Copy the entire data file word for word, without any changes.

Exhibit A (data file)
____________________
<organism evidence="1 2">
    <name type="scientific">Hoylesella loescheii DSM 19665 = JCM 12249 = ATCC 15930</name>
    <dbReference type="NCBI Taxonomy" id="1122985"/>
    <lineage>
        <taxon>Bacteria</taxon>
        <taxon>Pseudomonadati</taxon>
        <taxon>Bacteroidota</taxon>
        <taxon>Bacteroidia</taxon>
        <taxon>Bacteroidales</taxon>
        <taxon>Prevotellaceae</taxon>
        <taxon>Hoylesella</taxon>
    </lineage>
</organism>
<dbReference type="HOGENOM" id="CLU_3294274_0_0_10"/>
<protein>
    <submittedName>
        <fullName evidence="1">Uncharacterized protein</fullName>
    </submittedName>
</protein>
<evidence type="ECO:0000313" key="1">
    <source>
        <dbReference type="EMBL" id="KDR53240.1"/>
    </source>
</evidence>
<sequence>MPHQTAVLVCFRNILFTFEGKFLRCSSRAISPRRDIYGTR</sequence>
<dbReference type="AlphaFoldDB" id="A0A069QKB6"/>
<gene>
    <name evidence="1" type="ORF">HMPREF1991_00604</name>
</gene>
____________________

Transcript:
<organism evidence="1 2">
    <name type="scientific">Hoylesella loescheii DSM 19665 = JCM 12249 = ATCC 15930</name>
    <dbReference type="NCBI Taxonomy" id="1122985"/>
    <lineage>
        <taxon>Bacteria</taxon>
        <taxon>Pseudomonadati</taxon>
        <taxon>Bacteroidota</taxon>
        <taxon>Bacteroidia</taxon>
        <taxon>Bacteroidales</taxon>
        <taxon>Prevotellaceae</taxon>
        <taxon>Hoylesella</taxon>
    </lineage>
</organism>
<dbReference type="HOGENOM" id="CLU_3294274_0_0_10"/>
<protein>
    <submittedName>
        <fullName evidence="1">Uncharacterized protein</fullName>
    </submittedName>
</protein>
<evidence type="ECO:0000313" key="1">
    <source>
        <dbReference type="EMBL" id="KDR53240.1"/>
    </source>
</evidence>
<sequence>MPHQTAVLVCFRNILFTFEGKFLRCSSRAISPRRDIYGTR</sequence>
<dbReference type="AlphaFoldDB" id="A0A069QKB6"/>
<gene>
    <name evidence="1" type="ORF">HMPREF1991_00604</name>
</gene>